U.S. Supreme Court’s business-friendly reputation takes a hit

Andrew Chung for Reuters:

The U.S. Supreme Court in its term that concludes this week was not quite as business friendly as it has been in recent years, with President Donald Trump’s appointee Brett Kavanaugh writing a pivotal one of the batch of rulings that defied corporate interests.

Overall, the court’s rulings helped the business community more than they hurt, a regular feature under conservative Chief Justice John Roberts. But despite a 5-4 conservative majority, the court also signaled during its 2018-2019 term that there are limits to what business can expect.

Kavanaugh, a conservative known for his pro-business rulings in his prior role as a federal appeals court judge, wrote the most high-profile business-related decision of the term. He joined the court’s four liberal justices in a 5-4 ruling in May that let a class action lawsuit proceed against Apple Inc in which consumers accused the technology company of violating antitrust law by monopolizing the market for iPhone applications through its App Store.

Apple had been backed by Trump’s administration in the case.

MacDailyNews Take: In Apple v. Pepper, the U.S. Supreme Court gave the go-ahead to an antitrust lawsuit accusing Apple of forcing consumers to overpay for iPhone software applications. They did not hold Apple liable on the merits of the lawsuit.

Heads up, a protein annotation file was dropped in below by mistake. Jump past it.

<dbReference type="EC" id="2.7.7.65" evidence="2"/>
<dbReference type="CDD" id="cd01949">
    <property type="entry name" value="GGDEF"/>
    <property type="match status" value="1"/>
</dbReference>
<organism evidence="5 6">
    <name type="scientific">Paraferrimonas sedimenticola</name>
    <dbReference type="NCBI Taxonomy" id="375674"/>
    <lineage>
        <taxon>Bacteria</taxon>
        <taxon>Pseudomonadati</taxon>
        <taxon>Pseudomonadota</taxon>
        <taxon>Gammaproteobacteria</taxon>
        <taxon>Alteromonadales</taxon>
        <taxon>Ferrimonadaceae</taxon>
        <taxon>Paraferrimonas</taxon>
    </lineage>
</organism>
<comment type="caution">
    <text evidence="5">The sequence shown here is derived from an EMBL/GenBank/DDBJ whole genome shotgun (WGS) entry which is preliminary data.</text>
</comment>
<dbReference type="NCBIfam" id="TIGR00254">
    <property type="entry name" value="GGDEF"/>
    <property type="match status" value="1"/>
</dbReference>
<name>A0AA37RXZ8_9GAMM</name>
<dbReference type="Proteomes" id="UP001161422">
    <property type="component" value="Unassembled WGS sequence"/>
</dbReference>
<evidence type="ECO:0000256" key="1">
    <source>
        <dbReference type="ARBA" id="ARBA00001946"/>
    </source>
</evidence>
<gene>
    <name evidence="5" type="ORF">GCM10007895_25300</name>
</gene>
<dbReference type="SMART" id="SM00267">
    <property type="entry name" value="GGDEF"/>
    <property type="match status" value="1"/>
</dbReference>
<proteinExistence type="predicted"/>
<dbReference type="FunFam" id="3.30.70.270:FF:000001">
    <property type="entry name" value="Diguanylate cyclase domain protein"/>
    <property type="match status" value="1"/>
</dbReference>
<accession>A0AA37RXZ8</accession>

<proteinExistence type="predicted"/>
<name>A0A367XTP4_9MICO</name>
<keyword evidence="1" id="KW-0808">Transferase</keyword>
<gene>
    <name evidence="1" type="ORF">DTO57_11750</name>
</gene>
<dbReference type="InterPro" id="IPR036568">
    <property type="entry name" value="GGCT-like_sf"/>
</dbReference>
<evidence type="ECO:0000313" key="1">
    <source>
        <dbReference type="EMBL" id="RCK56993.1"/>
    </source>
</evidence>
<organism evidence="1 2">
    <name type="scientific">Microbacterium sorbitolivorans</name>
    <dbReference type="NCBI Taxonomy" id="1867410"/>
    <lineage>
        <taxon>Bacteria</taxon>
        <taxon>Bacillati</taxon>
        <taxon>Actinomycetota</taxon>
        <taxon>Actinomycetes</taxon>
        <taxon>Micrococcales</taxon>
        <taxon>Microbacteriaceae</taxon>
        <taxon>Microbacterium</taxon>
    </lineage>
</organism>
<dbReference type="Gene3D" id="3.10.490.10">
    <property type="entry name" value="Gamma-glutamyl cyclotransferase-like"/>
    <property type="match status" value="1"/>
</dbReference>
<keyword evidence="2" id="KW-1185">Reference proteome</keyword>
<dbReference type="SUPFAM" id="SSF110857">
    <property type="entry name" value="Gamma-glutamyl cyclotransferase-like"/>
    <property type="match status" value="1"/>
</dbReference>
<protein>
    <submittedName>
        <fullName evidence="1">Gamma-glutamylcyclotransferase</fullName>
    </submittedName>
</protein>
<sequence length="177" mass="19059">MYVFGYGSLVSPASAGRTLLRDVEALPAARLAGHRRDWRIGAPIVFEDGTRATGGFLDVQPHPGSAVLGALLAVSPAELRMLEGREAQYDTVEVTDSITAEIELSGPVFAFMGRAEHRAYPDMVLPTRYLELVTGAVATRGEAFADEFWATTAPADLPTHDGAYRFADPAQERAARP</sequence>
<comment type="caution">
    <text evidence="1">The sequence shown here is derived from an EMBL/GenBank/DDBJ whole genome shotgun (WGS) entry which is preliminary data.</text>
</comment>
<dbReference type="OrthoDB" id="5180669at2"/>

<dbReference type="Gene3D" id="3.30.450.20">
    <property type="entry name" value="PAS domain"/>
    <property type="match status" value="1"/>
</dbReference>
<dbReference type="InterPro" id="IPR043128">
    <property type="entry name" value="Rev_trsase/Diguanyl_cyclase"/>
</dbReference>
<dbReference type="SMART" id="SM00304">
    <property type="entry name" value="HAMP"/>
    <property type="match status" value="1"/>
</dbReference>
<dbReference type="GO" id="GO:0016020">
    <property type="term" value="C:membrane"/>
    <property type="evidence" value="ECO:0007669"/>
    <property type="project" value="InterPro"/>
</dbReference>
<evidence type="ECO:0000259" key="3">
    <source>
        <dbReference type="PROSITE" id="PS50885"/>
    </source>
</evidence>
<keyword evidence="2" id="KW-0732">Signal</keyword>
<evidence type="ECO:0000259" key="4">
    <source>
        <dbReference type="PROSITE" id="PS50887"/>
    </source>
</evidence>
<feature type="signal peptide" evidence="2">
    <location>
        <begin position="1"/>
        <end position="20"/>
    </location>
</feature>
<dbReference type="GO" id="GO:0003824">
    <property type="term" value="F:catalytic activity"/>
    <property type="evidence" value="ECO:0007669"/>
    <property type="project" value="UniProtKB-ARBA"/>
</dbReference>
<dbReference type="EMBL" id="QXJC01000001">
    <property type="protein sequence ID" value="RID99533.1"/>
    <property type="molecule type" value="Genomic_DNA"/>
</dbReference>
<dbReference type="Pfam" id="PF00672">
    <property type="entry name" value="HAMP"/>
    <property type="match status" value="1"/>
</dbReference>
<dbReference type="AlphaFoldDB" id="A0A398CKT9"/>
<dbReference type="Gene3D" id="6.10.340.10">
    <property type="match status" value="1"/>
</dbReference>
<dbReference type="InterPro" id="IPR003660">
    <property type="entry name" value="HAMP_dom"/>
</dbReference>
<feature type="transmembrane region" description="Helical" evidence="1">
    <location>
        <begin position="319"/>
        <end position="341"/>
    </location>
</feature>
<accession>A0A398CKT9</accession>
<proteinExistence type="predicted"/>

The amount by which Apple Inc. has driven down software prices across the board, on every major computing platform, makes this lawsuit laughable.

Basically, the U.S. Supreme Court simply opened the door for a flawed App Store lawsuit that Apple will likely win.

2 Comments

  1. MDN: “…flawed App Store lawsuit that Apple will likely win.”

    MDN, have you been paying attention to the success rate (or actually the lack thereof) of Apple’s legal team? Apple’s legal team has not had a high profile, clear win since the Franklin case well over 30 years ago.

  2. No court is supposed to be biased towards business. They are supposed to judge the law as written. Even if that ruling comes between a businessman and a quick buck.

    This will come as shocking news to those who feel it appropriate to add a nominating president’s name to describe a judge, despite the fact that it is the Senate who that votes on confirmation. A senate now so blatantly corrupt that one of the questions asked to the latest low-bar appointee was “I have to know, why do you use a Sharpie?”.

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